The U.S. economy is back in the headlines, with more economists and financial experts warning of an impending downturn at some point in the next year. But what is a recession and what happens during a recession?
Answers can be complicated and vague.
“Recessions are notoriously difficult to predict in advance,” said Tara Sinclair, professor of economics at George Washington University. “It’s pretty easy to say that a recession is coming at some point in the future. … It’s much harder to quantify exactly when, how long and how deep.
For nearly two years, the US economy has recorded dramatic gains, with millions of new jobs and wage increases adding to the string of good news. Families and businesses were overflowing with cash, which they used to buy homes, cars, electronics and other big-ticket items. That extra spending — combined with ongoing supply chain shortages and delays due to the pandemic — has helped drive up prices and contributed to the highest inflation in 40 years.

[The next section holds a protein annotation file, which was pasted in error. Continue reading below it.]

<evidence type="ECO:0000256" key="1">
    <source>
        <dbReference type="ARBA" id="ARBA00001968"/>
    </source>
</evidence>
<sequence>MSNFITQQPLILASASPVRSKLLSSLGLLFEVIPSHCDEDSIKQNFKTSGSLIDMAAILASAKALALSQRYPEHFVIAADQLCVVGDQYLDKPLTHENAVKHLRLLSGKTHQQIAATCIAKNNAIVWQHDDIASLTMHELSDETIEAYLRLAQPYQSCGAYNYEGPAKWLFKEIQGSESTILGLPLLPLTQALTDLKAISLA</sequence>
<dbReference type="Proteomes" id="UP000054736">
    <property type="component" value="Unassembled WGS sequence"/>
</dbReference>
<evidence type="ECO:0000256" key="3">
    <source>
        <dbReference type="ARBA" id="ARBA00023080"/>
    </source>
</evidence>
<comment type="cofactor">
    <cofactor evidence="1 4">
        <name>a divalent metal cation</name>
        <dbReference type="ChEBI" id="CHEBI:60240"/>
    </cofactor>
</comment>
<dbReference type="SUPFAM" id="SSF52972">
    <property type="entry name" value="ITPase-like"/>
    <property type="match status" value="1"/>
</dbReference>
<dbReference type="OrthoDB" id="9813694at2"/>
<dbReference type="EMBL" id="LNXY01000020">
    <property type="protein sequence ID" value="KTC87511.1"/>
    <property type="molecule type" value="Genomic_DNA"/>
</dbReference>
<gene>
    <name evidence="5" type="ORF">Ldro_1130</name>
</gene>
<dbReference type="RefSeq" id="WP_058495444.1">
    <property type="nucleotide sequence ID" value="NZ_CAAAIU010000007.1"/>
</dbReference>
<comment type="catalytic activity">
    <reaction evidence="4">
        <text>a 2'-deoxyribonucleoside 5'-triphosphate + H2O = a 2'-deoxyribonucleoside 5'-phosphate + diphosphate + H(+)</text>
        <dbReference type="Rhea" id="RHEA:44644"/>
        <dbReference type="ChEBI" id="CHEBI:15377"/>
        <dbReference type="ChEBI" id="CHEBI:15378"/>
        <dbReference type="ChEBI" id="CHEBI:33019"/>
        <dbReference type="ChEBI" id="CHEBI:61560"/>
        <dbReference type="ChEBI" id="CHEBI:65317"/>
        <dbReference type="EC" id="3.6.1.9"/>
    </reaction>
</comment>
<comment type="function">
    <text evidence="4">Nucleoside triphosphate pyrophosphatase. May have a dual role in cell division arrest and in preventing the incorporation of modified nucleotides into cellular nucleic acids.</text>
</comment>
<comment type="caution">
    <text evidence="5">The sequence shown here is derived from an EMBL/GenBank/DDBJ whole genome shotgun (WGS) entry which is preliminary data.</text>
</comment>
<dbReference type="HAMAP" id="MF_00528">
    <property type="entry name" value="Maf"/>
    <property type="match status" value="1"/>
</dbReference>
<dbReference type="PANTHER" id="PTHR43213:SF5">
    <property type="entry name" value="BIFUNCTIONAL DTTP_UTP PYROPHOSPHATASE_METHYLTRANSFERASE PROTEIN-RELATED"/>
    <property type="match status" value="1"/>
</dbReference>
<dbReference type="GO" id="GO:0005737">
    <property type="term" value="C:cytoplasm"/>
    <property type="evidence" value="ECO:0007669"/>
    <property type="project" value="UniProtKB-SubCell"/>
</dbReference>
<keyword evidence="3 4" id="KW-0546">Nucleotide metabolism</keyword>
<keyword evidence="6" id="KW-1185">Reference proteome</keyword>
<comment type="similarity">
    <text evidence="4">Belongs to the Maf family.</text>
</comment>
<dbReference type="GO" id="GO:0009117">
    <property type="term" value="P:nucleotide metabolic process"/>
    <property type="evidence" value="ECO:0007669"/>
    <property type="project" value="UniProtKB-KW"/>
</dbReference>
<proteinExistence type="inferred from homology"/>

Today, policymakers are trying to tackle some of those skyrocketing prices with higher interest rates. They hope that by making it more expensive for families and businesses to borrow – for investments, homes and cars, for example – the demand for these things will decrease. The question is whether they will be able to slow things down just enough without sending the country into recession.
Here, we answer some common questions about economic downturns and how they affect Americans.